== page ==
What Is Burn Rate?
The term ‘burn rate’ refers to the rate at which a startup or new company uses — ‘burns’ — its liquid cash. Burn rate is effectively negative cash flow and is typically measured in monthly increments.
Startups use burn rate to refer to the period during which early-stage financing — loans, private equity investing, and so on — forms the operating capital of a company. Once a startup begins generating positive cash flow, burn rate is usually (but not always) shelved.
Why Is Burn Rate Important?
As a measure of negative cash flow, burn rate is a crucial metric for understanding your startup’s overall financial health. Knowing your burn rate allows you to track the amount of cash used each month to finance your company’s operations. That, in turn, allows you (and investors) to determine how much time you have left before the company runs out of cash.
It’s not uncommon for high-growth startups to run a deficit for the entirety of their early-growth stage. Many technology and medical startups, for example, take years to become profitable.
What Does a High Burn Rate Mean For Me?
The term “high burn rate” comes loaded with many implications. Many startup founders may leap to the conclusion that a high burn rate is a problem that needs fixing. However, a high burn rate only means that your company is burning through cash at an accelerated rate. Whether or not your unique burn rate is untenable is largely dependent on your specific circumstances.
After all, cash spent on growth, marketing, sales, or talent acquisition is not necessarily a bad thing! It’s a balancing act that is difficult to get right. If you’re interested in learning more about what a high burn rate means for your startup, the experts at Founder’s CPA offer free consultations.
How Is Burn Rate Calculated?
There are two methods used to calculate a company’s burn rate. These methods are as follows:
- Net Burn Rate: the difference between monthly cash in and cash out.
- Gross Burn Rate: the total amount of cash spent each month.
Gross Burn Rate
Gross burn rate is an accounting method that consists of the total amount of cash spent each month. For example, imagine that your company burns through $10,000 per month (e.g., salaries, supplies, and server costs). Your monthly gross burn rate is $10,000 per month.
Depending on the burn rate and your company’s cash reserves, it may make sense to calculate your burn rate yearly, monthly, or weekly (monthly, however, is standard). Some companies with large amounts of debt and high operating costs (like airlines) may even resort to daily burn rates in extreme circumstances.
Net Burn Rate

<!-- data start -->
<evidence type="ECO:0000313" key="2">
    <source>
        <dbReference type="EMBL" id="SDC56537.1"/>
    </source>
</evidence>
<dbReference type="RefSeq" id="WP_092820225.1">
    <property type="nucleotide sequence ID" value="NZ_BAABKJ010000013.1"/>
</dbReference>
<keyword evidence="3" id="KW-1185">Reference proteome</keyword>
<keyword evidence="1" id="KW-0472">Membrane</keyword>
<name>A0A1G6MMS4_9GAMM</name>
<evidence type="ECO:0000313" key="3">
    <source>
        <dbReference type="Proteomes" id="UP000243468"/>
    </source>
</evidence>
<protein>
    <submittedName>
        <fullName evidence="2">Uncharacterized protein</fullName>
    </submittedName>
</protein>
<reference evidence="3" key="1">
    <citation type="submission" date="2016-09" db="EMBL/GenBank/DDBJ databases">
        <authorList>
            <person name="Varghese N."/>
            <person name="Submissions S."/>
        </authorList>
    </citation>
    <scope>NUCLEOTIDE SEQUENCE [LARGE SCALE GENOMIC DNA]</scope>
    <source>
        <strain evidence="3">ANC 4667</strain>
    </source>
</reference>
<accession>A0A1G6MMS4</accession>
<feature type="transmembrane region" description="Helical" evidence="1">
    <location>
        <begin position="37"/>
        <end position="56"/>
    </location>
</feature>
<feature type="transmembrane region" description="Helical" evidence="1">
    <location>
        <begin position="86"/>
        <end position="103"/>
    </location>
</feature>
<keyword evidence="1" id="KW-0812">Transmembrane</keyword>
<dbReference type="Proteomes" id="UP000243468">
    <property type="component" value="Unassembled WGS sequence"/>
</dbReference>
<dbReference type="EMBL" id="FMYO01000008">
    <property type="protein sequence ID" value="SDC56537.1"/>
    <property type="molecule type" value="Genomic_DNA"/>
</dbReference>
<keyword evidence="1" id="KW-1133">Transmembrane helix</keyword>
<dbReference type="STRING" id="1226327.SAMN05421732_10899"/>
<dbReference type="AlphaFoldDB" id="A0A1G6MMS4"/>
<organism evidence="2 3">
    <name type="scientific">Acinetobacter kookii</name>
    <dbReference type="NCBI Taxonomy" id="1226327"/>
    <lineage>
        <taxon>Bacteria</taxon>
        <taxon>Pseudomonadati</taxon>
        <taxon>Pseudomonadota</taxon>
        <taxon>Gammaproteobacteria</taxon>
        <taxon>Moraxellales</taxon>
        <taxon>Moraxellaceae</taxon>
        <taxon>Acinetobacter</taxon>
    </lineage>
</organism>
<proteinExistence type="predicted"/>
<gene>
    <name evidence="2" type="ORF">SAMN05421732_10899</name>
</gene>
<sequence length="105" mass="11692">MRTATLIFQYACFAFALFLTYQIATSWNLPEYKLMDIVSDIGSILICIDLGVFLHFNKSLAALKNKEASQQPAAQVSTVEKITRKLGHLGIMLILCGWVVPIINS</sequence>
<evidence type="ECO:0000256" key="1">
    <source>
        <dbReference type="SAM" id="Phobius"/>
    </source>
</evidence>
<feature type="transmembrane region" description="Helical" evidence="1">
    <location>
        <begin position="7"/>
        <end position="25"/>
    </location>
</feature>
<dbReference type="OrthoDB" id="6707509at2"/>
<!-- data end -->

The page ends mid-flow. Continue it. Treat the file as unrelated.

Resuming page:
Net burn rate is an accounting method that includes new cash and fresh sources of income. For example, if your startup burns through $10,000 per month but is generating $5,000 per month through sales, your net burn rate is $5,000.
Which Burn Rate Calculation Should I Use?
It’s a good question. On the surface, it might seem that your net burn rate is the most useful of the two metrics. After all, net burn includes the cash actively coming into the coffers.
However, it’s not so simple: if your (current) income is dependent on a single client, losing that client may change your burn rate calculation. In this specific instance, your gross burn rate may provide a better look into your startup’s fiscal health.
Investors will typically look at your net burn rate when calculating burn rate, as it is the best indicator of your startup’s financial health and growth potential. As a general rule, keep both of your burn rate metrics in mind and you’ll avoid unpleasant surprises.
What’s This ‘Runway?’ Mean For Burn Rate?
‘Runway’ refers to the amount of time a company has before it runs out of cash. If your net burn rate is $10,000 a month and you have $100,000 in the bank, you’ve got 10 months to start generating positive cash flow.
When calculating your runway, it’s important to use your net burn rate. The goal here is to discover exactly when your company will run out of cash: net burn rate helps with that. Of course, as discussed above, it’s important to not rely on your net burn rate if that number fluctuates dramatically. For example, a month or two of one-off sales to a single client may skew your runway by several months.
Regardless, the timeline generated from calculating your financial runway is vital. With it, you’ll know exactly how long you have to become profitable (or obtain further funding).
What Happens When Burn Rate Becomes Too High?
Every startup’s burn rate is unique. It’s possible to make tentative determinations of when your burn rate is too high, but it’s recommended that you consult with Founder’s CPA — accountants who specialize in startups and small businesses — in order to make an accurate judgment.
If you discover that your burn rate is too high, there are steps you can take to reduce it.
How Do I Reduce Burn Rate?
At its core, reducing burn rate means reducing operating costs. That can take many forms:
- Layoffs or reducing hours worked
- Downsizing office(s), if applicable
- Focus on ROI
Reducing Burn Rate With Layoffs
Unfortunately, many startups hire too many employees too quickly. Salaries add up quickly and typically represent a considerable majority of a startup’s operating budget. However, paying for quality talent is something of a necessity — a tricky balancing act, to be sure — so it’s a great idea to solicit some expert advice from professional accountants.
Personnel turnover in startups is not unexpected. It’s not easy to get staffing completely ‘right’ the first time around, so don’t be afraid to rotate staff until everyone is on the same page. Likewise, solidly-performing employees that do not conform to your company’s culture or values may end up as a liability.
Take the time to address hiring errors and your burn rate will thank you for it!